Data-driven businesses have access to unprecedented amounts of customer data. And as technology evolves to create new channels, the volumes continue to increase.
Limitless Cloud storage, unstructured data tools and maturing data science disciplines have led many organisations to assume that Big Data is the ultimate end goal of their digital developments. Indeed, many proudly discuss how many millions of records and data assets they control during tradeshow presentations and the like.
But as organisations wrestle with digital transformation programmes, they are being forced to re-evaluate how Big Data fits into these plans. Do they really need to collect anything and everything?
Discerning data collection
In the very early days of computing, data analysts coined the phrase “GIGO – Garbage In, Garbage Out”. They had realised that if the data being processed was rubbish, any observations and outcomes using that data would also be of little value.
50 years since GIGO was first used, technology has changed beyond recognition. But the rule still holds true for analytical purposes.
It makes sense that businesses define the data they need to collect in advance to avoid wasted costs and resources. Data that is collected and stored without being used (or from which no value is ever extracted), decreases the return on your Big Data investments.
This realisation explains why defining metrics is so important – without them you can never accurately assess the success of your customer-focused efforts. An IBM study once found that 30% of businesses didn’t actually know how to apply the insights gained from Big Data analytics.
There are even suggestions that some Big Data advocates are setting content expiry limits on their data. Once information has passed a certain threshold, the value of any further insights is deemed to be minimal, so it is archived or deleted.
The reality is that digital transformation is not completely dependent on Big Data. Instead businesses must focus on using the information they do hold more effectively.
So far, the majority of the Big Data issues we have covered are problems for the CIO and CTO to solve. They are ultimately responsible for storing an ever-increasing amount of information.
But there is a new Big Data challenge on the horizon for compliance managers – the European General Data Protection Regulation (GDPR).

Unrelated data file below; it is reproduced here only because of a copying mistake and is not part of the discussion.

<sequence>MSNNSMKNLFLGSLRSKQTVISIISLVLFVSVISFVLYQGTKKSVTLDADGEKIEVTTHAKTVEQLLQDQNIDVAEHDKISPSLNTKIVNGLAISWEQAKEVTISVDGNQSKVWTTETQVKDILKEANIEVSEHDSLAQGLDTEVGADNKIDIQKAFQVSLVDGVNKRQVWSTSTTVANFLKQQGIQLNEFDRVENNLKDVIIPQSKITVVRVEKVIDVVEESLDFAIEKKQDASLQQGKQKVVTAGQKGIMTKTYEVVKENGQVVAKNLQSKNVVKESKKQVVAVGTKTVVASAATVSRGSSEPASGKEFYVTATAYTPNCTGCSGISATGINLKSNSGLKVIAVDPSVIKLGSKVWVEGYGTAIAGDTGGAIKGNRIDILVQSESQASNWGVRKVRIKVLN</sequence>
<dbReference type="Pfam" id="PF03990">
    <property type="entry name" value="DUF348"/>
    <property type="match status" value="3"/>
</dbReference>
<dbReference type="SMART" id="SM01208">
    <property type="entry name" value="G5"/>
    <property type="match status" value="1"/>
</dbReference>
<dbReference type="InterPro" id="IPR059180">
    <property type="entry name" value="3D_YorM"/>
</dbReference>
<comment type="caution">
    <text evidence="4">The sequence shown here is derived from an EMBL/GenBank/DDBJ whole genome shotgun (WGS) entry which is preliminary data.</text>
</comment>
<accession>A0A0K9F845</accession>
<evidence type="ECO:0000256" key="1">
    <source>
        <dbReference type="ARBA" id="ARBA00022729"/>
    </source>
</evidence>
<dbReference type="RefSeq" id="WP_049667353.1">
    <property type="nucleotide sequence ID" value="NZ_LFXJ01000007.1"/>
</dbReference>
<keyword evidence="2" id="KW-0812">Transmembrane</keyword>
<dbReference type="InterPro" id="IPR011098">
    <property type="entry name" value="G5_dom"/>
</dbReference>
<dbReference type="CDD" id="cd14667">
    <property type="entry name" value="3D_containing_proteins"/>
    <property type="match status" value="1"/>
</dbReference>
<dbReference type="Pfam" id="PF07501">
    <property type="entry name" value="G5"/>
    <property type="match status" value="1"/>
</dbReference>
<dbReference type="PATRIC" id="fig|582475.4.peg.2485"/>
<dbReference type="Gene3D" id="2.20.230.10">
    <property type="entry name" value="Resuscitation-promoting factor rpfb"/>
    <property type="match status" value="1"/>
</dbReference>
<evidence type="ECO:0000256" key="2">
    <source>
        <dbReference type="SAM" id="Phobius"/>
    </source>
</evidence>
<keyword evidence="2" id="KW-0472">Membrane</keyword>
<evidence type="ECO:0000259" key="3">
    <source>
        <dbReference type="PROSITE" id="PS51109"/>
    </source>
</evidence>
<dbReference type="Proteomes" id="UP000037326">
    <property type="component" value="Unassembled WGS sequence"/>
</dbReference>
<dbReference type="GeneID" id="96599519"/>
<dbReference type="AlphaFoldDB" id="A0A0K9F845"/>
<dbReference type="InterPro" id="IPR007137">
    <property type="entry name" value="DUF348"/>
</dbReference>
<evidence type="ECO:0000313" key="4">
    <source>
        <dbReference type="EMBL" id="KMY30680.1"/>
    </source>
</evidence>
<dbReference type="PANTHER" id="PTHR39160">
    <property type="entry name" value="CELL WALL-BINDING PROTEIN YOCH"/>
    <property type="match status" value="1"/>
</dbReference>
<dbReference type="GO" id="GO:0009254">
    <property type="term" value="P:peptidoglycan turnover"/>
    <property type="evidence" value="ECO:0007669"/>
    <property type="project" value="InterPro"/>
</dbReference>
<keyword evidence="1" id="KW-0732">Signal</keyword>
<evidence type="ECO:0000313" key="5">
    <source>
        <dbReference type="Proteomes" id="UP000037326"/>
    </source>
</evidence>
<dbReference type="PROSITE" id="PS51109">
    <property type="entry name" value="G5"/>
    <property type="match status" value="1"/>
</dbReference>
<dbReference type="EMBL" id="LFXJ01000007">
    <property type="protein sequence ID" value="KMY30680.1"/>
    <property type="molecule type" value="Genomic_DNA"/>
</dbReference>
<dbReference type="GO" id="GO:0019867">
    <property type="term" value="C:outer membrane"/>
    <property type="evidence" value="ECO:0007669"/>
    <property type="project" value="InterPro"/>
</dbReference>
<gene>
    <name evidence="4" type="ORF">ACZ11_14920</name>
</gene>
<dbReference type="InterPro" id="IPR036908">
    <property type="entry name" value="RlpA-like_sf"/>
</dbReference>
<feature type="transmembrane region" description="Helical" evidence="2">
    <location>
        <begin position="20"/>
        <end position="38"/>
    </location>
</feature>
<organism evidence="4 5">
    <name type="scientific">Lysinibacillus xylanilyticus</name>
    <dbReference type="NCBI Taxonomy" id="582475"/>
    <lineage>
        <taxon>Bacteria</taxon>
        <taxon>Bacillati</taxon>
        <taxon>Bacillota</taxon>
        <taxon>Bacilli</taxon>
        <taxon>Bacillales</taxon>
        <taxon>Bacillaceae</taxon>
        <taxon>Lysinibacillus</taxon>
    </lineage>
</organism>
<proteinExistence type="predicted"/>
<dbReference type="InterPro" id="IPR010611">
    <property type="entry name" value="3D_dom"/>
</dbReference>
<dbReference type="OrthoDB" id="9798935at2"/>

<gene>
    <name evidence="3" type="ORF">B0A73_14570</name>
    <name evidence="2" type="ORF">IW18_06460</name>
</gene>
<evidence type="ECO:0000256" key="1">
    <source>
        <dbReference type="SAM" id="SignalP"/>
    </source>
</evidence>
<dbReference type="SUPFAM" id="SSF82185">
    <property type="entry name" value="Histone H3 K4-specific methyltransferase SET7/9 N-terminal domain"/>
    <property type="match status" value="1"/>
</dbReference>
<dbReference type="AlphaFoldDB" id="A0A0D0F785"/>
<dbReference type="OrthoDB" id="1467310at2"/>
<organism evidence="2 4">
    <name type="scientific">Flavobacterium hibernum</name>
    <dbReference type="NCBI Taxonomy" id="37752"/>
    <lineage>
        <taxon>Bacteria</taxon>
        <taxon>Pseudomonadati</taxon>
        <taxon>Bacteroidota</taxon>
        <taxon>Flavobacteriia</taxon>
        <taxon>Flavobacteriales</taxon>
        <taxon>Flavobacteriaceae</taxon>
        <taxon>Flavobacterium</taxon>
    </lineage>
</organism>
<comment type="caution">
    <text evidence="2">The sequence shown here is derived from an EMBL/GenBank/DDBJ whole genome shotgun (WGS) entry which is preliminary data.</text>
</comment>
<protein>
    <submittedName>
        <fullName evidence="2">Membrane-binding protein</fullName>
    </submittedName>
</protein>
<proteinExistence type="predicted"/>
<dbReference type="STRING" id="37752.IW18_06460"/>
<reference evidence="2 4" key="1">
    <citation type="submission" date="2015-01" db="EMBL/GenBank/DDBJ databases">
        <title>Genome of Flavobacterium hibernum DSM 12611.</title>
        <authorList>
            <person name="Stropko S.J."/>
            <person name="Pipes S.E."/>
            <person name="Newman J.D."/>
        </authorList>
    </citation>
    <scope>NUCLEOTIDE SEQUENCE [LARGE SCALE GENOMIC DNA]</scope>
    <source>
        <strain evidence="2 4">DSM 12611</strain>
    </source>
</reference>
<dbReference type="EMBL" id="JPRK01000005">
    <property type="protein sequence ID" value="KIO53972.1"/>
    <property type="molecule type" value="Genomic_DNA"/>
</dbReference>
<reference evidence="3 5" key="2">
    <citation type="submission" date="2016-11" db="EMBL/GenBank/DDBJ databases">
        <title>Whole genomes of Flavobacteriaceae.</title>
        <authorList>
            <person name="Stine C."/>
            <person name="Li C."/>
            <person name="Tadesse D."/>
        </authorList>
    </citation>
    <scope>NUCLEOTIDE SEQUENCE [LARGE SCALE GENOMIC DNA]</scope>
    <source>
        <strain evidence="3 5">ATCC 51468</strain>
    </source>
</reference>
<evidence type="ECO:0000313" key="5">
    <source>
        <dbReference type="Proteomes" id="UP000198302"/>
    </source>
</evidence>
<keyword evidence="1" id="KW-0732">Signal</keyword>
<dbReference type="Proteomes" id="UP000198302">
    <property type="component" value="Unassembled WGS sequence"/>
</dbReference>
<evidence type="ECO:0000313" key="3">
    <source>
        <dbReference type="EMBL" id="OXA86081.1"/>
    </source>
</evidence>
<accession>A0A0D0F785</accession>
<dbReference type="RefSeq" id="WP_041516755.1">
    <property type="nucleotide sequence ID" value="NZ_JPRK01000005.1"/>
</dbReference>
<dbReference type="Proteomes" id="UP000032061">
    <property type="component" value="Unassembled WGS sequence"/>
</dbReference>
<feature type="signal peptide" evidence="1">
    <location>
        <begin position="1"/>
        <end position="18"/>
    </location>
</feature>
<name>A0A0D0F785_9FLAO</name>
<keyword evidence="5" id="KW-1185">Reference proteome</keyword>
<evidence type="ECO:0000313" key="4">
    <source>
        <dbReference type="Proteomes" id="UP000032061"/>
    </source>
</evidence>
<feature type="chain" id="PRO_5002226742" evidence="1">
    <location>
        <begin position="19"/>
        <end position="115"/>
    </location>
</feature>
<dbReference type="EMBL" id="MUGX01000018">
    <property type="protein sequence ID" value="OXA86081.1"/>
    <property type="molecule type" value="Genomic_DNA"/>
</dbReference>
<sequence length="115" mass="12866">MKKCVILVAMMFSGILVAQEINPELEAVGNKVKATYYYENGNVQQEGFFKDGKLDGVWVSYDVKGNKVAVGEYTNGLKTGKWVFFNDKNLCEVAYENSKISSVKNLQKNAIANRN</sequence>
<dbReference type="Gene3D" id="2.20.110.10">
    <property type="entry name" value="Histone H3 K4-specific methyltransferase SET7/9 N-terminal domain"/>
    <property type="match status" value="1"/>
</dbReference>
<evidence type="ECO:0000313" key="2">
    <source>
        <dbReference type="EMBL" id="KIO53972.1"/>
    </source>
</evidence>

A new compliance headache in the near future
The GDPR is Europe’s latest attempt to strengthen the individual’s right to privacy, demanding a number of new protections and safeguards for the personal data you hold. And the scope is incredibly wide-ranging – the framework defines personal data as:
“Any information relating to an individual, whether it relates to his or her private, professional or public life. It can be anything from a name, a photo, an email address, bank details, posts on social networking websites, medical information, or a computer’s IP address.”
The new law is similarly clear in its expectations for businesses holding personal data – it must be removed as soon as it becomes “non-essential”. This “non-essential” demand is clearly at odds with Big Data programs that intend to hold information indefinitely.
The Compliance Manager faces a new challenge as they drive the digital transformation agenda. They must help to define the relevance of the data being collected, and help to set rules defining how ageing information is handled.
No avoiding the issue
Britain may have voted to leave the European Union, but until divorce proceedings complete, the UK is still bound by EU law. And for every other member state, it remains business as usual. Which means that businesses must continue their preparations to ensure the GDPR is applied by May 2018. Or face fines of up to 4% of their total global income.
The GDPR could be seen as a stumbling block to data-driven digital transformation. Approached from the right viewpoint however, and it could actually be the catalyst your business needs to refine its Big Data strategy.
Rather than simply collecting everything and dealing with the details later, your team can acquire smaller sub-sets of information to simplify and speed up the analytics process. Which will then allow you to deliver an improved service to your clients, faster.